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Lenny Review

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The life and times of anarchic comedian Lenny Bruce a satirist and obsessed crusader who had the edge of a guillotine and broke every taboo of showbiz and polite society, freewheeling on race, sex, drugs and religion. He ridiculed presidents, popes, the police, psychiatrists, Broadway baritones and white collar drunks, with an irrepressible compulsion to confront reality and an ultimately self-destructive urge to offend everybody, especially those angry, alarmed and unamused authority figures wh

★★★★

In the 'Genius or Madman' pantheon, they don't come more interesting and influential than the daring but tragic Lenny Bruce. Fosse's evocative film, adapted by Julian Barry from his play, commemorates Lenny as a champion of self-expression under the First Amendment, drawing heavily on authentic transcripts of his performances and court records from his numerous prosecutions across the country.

It's structured around dramatised interviews with Honey, his daughter, (powerfully played by voluptuous Valerie Perrine in her role of a lifetime), his mother and his agent, then intricately edited into a dramatic collage of incident until the discovery of Lenny's body, syringe in arm, on a bathroom floor.

Shot in smoky black and white, and suffused with period detail, Fosse's musical background comes to the fore during some of the extended nightclub routines, where the legendary choreographer stages the stand-up as if Bruce is a master jazz musician, which, in a way, he was.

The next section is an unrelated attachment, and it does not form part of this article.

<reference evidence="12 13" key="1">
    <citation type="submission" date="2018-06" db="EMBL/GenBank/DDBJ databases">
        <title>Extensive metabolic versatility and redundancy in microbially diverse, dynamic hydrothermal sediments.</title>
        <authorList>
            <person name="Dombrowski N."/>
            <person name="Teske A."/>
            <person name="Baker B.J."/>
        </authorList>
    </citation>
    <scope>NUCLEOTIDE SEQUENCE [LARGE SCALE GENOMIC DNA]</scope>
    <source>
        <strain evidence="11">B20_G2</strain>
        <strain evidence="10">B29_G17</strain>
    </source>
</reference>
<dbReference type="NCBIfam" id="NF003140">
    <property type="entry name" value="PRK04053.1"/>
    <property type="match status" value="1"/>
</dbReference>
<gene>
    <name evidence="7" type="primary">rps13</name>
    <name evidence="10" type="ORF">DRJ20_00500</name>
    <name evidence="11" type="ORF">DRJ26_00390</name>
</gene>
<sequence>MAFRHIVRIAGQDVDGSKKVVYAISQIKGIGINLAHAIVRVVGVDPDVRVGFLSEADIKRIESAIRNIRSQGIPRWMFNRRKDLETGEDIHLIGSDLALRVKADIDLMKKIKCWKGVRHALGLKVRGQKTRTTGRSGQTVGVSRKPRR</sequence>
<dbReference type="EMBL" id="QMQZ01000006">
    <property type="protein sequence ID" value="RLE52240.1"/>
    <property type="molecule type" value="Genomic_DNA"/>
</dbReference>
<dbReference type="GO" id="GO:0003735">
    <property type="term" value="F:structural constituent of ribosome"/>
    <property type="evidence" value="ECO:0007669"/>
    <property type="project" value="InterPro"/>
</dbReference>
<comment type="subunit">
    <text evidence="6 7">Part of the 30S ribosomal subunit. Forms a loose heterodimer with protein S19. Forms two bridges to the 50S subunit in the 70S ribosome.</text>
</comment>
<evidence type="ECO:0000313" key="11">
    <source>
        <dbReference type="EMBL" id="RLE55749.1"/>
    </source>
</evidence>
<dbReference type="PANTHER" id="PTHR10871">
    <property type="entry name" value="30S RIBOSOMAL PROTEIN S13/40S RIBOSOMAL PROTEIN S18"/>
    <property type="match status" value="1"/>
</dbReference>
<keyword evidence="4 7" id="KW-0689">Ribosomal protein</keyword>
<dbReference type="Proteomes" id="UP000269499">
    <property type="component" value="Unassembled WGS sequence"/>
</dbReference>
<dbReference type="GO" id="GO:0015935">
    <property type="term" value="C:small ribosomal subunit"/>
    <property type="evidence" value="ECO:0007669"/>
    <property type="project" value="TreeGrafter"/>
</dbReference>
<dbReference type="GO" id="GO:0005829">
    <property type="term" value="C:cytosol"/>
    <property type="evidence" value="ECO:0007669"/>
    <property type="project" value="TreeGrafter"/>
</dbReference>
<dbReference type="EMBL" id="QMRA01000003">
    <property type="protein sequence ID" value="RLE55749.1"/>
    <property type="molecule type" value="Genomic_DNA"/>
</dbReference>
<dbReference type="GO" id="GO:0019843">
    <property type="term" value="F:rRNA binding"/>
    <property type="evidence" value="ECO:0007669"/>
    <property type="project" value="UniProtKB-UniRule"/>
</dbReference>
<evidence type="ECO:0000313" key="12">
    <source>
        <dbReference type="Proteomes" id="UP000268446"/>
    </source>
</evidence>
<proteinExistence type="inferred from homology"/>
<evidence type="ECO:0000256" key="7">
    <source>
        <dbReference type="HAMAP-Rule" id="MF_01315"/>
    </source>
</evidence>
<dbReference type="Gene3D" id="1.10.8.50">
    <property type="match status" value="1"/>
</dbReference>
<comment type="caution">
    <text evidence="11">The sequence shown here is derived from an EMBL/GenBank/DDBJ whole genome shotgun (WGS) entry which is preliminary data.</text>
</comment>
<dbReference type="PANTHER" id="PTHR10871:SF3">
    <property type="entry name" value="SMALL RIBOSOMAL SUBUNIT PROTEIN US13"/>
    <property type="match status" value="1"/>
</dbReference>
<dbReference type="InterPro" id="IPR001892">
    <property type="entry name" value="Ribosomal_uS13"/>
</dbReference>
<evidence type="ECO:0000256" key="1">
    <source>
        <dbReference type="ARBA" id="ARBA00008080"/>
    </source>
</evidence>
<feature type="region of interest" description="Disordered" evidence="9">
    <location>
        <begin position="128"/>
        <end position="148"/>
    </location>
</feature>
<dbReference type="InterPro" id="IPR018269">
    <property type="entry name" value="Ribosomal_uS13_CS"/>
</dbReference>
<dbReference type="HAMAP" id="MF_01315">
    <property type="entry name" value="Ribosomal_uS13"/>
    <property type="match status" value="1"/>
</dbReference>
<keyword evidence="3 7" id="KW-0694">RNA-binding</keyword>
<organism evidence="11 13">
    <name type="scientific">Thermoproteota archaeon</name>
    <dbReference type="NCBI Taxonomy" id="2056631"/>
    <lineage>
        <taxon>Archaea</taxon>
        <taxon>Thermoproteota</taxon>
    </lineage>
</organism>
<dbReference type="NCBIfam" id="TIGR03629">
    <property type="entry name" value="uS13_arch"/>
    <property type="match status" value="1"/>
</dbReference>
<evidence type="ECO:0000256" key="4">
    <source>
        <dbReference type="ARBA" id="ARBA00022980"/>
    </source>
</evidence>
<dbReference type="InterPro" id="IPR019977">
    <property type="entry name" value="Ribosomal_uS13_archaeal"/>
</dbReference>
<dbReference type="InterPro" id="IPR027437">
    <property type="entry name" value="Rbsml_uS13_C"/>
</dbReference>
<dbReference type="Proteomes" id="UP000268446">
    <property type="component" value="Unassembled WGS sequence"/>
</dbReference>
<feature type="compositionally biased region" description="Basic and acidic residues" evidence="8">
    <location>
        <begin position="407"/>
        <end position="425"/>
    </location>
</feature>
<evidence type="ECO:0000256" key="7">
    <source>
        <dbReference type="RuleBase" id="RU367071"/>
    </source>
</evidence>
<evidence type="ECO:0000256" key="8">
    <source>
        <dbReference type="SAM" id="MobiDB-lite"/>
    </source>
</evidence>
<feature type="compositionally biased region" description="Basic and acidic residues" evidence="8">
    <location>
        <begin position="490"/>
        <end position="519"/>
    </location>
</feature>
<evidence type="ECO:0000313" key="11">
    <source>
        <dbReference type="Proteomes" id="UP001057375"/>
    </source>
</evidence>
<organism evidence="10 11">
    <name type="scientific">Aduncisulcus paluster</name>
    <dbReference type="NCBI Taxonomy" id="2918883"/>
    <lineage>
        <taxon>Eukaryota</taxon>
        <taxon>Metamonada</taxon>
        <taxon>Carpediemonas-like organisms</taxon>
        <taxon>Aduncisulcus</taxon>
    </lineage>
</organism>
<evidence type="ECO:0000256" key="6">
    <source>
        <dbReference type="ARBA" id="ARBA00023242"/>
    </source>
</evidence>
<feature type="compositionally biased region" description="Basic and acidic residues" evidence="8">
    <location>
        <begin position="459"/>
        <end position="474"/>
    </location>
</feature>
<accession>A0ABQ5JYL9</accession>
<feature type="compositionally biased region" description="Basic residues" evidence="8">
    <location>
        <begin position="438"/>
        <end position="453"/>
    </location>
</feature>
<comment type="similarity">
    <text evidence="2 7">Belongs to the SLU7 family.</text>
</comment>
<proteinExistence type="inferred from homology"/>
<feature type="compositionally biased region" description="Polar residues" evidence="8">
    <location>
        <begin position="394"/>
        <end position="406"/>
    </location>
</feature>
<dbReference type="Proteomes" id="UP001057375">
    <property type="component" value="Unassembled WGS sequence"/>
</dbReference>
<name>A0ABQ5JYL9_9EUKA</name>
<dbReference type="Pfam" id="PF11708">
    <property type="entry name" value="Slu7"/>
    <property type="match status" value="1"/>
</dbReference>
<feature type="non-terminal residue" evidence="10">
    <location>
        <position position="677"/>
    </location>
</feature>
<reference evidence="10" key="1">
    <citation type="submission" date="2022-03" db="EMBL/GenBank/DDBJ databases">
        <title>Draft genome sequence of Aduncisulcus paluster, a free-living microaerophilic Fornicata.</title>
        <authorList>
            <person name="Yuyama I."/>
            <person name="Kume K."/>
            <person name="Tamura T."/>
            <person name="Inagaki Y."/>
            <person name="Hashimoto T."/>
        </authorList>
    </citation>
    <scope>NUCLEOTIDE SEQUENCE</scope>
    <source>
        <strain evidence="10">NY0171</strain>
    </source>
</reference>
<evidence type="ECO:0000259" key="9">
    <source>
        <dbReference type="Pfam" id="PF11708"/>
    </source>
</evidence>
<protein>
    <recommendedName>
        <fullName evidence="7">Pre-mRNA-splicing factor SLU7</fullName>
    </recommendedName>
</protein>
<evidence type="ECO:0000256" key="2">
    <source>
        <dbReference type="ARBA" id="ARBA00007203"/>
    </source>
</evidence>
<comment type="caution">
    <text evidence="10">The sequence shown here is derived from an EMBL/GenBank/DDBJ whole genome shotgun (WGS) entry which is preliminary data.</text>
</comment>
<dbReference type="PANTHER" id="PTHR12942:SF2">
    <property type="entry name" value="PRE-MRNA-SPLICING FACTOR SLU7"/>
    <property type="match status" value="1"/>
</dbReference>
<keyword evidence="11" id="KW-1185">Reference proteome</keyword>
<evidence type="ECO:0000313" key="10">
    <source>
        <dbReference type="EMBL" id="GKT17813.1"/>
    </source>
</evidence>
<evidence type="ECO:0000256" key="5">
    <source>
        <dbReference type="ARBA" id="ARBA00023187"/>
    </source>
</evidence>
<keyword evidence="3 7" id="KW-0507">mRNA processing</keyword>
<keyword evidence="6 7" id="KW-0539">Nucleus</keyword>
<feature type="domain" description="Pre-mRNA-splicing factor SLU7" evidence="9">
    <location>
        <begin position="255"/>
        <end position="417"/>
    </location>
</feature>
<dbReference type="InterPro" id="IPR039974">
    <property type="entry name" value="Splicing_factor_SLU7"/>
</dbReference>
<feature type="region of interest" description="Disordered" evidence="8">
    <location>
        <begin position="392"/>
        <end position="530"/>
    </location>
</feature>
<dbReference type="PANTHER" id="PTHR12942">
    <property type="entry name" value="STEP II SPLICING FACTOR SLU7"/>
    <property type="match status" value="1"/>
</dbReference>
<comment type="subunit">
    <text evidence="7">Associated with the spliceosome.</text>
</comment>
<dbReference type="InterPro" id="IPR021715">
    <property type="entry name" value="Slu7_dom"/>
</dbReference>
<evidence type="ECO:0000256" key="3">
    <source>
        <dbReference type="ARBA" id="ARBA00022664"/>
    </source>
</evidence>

However, what the film and Dustin Hoffman's Oscar-nominated performance as Lenny don't convey fully - and it's pretty crucial - is that Lenny Bruce was - and still is - awfully, outrageously funny. At least, he was as he evolved from humorous teller of 'bits' into a brilliant improvisational comic, taking flight off whatever he'd just read or seen. He enjoyed a historic triumph - also recorded - at Carnegie Hall in 1961. Then began the relentless string of prosecutions for obscenity and drugs possession, some of these dubious and transparently harassment, that bankrupted him and turned him into a justifiably paranoid, pitiable spectacle, ranting tediously on stage when club owners dared to book him.

Lenny Bruce died, broke and facing imprisonment, in 1966, two months after his last gig with Frank Zappa and The Mothers Of Invention at San Franciscoís premiere rock venue, The Fillmore West. Nevertheless, his legacy endures. Even people unaware of Lenny Bruce, or oblivious that he moved the goalposts in comedy improv. and social satire, are laughing at comedy inspired by comedy inspired by him. He was hounded to death for saying things that are less rude, crude and lewd - and a lot more intelligent - than what passes now for prime time television.

The seismic impact of Bruce on culture is indeed attested to by the fact that only a few short years after his death, the entertainment exile was considered a suitable subject for a Hollywood biopic, with all the omissions and deletions that such a dubious honour entails. However, if Fosse's film fails to capture the man or his art completely, it remains a damn good place to start.

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